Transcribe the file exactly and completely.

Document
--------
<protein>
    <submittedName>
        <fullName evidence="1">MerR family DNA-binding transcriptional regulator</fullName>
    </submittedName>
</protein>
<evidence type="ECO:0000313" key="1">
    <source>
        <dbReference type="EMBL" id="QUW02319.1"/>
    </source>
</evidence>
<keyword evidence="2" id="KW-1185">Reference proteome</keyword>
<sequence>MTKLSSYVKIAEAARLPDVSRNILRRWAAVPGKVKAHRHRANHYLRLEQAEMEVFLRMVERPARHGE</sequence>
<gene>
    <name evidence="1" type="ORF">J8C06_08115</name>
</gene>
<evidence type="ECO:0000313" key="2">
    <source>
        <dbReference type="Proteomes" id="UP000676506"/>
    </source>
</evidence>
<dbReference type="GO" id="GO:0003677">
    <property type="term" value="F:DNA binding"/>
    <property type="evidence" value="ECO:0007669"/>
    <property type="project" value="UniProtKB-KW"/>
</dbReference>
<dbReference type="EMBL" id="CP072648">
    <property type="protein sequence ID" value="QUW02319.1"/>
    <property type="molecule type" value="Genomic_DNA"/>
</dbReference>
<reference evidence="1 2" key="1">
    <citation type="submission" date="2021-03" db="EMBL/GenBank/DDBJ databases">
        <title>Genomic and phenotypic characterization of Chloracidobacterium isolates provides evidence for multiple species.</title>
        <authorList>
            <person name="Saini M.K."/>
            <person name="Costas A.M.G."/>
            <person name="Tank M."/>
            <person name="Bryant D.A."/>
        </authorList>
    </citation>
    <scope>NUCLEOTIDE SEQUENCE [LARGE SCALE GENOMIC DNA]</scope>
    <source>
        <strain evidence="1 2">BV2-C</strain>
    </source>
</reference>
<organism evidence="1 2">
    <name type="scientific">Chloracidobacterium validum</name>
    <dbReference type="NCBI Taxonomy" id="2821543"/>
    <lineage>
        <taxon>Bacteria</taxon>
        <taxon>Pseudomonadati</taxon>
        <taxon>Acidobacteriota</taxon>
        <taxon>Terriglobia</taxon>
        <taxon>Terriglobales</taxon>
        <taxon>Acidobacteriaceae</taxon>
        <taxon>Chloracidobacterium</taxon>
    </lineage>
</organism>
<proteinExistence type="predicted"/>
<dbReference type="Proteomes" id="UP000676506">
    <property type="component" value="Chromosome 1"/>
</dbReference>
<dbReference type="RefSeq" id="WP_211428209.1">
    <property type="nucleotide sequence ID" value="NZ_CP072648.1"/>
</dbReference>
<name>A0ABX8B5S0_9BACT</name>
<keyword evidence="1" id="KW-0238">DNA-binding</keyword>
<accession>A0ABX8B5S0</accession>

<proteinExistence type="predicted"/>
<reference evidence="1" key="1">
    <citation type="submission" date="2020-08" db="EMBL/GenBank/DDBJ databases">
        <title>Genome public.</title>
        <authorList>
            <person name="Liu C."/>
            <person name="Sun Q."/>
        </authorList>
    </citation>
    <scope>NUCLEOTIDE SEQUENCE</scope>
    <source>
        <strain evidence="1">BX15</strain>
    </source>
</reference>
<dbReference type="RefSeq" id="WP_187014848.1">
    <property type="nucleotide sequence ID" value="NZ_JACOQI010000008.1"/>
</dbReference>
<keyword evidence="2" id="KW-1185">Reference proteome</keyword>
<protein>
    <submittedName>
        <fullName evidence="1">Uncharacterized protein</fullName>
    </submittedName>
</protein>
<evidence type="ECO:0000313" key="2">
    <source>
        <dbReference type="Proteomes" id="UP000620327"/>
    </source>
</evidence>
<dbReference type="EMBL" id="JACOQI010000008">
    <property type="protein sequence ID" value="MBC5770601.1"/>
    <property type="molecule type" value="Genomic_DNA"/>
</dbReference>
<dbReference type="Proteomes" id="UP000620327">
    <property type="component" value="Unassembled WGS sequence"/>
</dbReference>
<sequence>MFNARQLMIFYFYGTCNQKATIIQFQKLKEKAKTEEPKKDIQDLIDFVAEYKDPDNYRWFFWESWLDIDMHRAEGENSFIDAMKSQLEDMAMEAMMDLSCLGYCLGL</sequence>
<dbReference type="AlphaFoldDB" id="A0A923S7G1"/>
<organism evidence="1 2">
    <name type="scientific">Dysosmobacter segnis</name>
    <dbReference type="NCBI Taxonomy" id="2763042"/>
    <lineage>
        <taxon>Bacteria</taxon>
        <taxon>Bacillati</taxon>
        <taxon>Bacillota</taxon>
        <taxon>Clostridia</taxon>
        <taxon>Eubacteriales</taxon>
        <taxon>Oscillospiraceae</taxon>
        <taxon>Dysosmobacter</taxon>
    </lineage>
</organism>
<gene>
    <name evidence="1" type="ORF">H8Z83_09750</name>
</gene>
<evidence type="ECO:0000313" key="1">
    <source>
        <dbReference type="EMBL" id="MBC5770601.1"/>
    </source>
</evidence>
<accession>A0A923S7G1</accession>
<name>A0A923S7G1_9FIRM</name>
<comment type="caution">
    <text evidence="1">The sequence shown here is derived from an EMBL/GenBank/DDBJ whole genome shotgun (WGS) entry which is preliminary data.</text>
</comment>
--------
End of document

<protein>
    <submittedName>
        <fullName evidence="1">MerR family DNA-binding transcriptional regulator</fullName>
    </submittedName>
</protein>
<evidence type="ECO:0000313" key="1">
    <source>
        <dbReference type="EMBL" id="QUW02319.1"/>
    </source>
</evidence>
<keyword evidence="2" id="KW-1185">Reference proteome</keyword>
<sequence>MTKLSSYVKIAEAARLPDVSRNILRRWAAVPGKVKAHRHRANHYLRLEQAEMEVFLRMVERPARHGE</sequence>
<gene>
    <name evidence="1" type="ORF">J8C06_08115</name>
</gene>
<evidence type="ECO:0000313" key="2">
    <source>
        <dbReference type="Proteomes" id="UP000676506"/>
    </source>
</evidence>
<dbReference type="GO" id="GO:0003677">
    <property type="term" value="F:DNA binding"/>
    <property type="evidence" value="ECO:0007669"/>
    <property type="project" value="UniProtKB-KW"/>
</dbReference>
<dbReference type="EMBL" id="CP072648">
    <property type="protein sequence ID" value="QUW02319.1"/>
    <property type="molecule type" value="Genomic_DNA"/>
</dbReference>
<reference evidence="1 2" key="1">
    <citation type="submission" date="2021-03" db="EMBL/GenBank/DDBJ databases">
        <title>Genomic and phenotypic characterization of Chloracidobacterium isolates provides evidence for multiple species.</title>
        <authorList>
            <person name="Saini M.K."/>
            <person name="Costas A.M.G."/>
            <person name="Tank M."/>
            <person name="Bryant D.A."/>
        </authorList>
    </citation>
    <scope>NUCLEOTIDE SEQUENCE [LARGE SCALE GENOMIC DNA]</scope>
    <source>
        <strain evidence="1 2">BV2-C</strain>
    </source>
</reference>
<organism evidence="1 2">
    <name type="scientific">Chloracidobacterium validum</name>
    <dbReference type="NCBI Taxonomy" id="2821543"/>
    <lineage>
        <taxon>Bacteria</taxon>
        <taxon>Pseudomonadati</taxon>
        <taxon>Acidobacteriota</taxon>
        <taxon>Terriglobia</taxon>
        <taxon>Terriglobales</taxon>
        <taxon>Acidobacteriaceae</taxon>
        <taxon>Chloracidobacterium</taxon>
    </lineage>
</organism>
<proteinExistence type="predicted"/>
<dbReference type="Proteomes" id="UP000676506">
    <property type="component" value="Chromosome 1"/>
</dbReference>
<dbReference type="RefSeq" id="WP_211428209.1">
    <property type="nucleotide sequence ID" value="NZ_CP072648.1"/>
</dbReference>
<name>A0ABX8B5S0_9BACT</name>
<keyword evidence="1" id="KW-0238">DNA-binding</keyword>
<accession>A0ABX8B5S0</accession>

<proteinExistence type="predicted"/>
<reference evidence="1" key="1">
    <citation type="submission" date="2020-08" db="EMBL/GenBank/DDBJ databases">
        <title>Genome public.</title>
        <authorList>
            <person name="Liu C."/>
            <person name="Sun Q."/>
        </authorList>
    </citation>
    <scope>NUCLEOTIDE SEQUENCE</scope>
    <source>
        <strain evidence="1">BX15</strain>
    </source>
</reference>
<dbReference type="RefSeq" id="WP_187014848.1">
    <property type="nucleotide sequence ID" value="NZ_JACOQI010000008.1"/>
</dbReference>
<keyword evidence="2" id="KW-1185">Reference proteome</keyword>
<protein>
    <submittedName>
        <fullName evidence="1">Uncharacterized protein</fullName>
    </submittedName>
</protein>
<evidence type="ECO:0000313" key="2">
    <source>
        <dbReference type="Proteomes" id="UP000620327"/>
    </source>
</evidence>
<dbReference type="EMBL" id="JACOQI010000008">
    <property type="protein sequence ID" value="MBC5770601.1"/>
    <property type="molecule type" value="Genomic_DNA"/>
</dbReference>
<dbReference type="Proteomes" id="UP000620327">
    <property type="component" value="Unassembled WGS sequence"/>
</dbReference>
<sequence>MFNARQLMIFYFYGTCNQKATIIQFQKLKEKAKTEEPKKDIQDLIDFVAEYKDPDNYRWFFWESWLDIDMHRAEGENSFIDAMKSQLEDMAMEAMMDLSCLGYCLGL</sequence>
<dbReference type="AlphaFoldDB" id="A0A923S7G1"/>
<organism evidence="1 2">
    <name type="scientific">Dysosmobacter segnis</name>
    <dbReference type="NCBI Taxonomy" id="2763042"/>
    <lineage>
        <taxon>Bacteria</taxon>
        <taxon>Bacillati</taxon>
        <taxon>Bacillota</taxon>
        <taxon>Clostridia</taxon>
        <taxon>Eubacteriales</taxon>
        <taxon>Oscillospiraceae</taxon>
        <taxon>Dysosmobacter</taxon>
    </lineage>
</organism>
<gene>
    <name evidence="1" type="ORF">H8Z83_09750</name>
</gene>
<evidence type="ECO:0000313" key="1">
    <source>
        <dbReference type="EMBL" id="MBC5770601.1"/>
    </source>
</evidence>
<accession>A0A923S7G1</accession>
<name>A0A923S7G1_9FIRM</name>
<comment type="caution">
    <text evidence="1">The sequence shown here is derived from an EMBL/GenBank/DDBJ whole genome shotgun (WGS) entry which is preliminary data.</text>
</comment>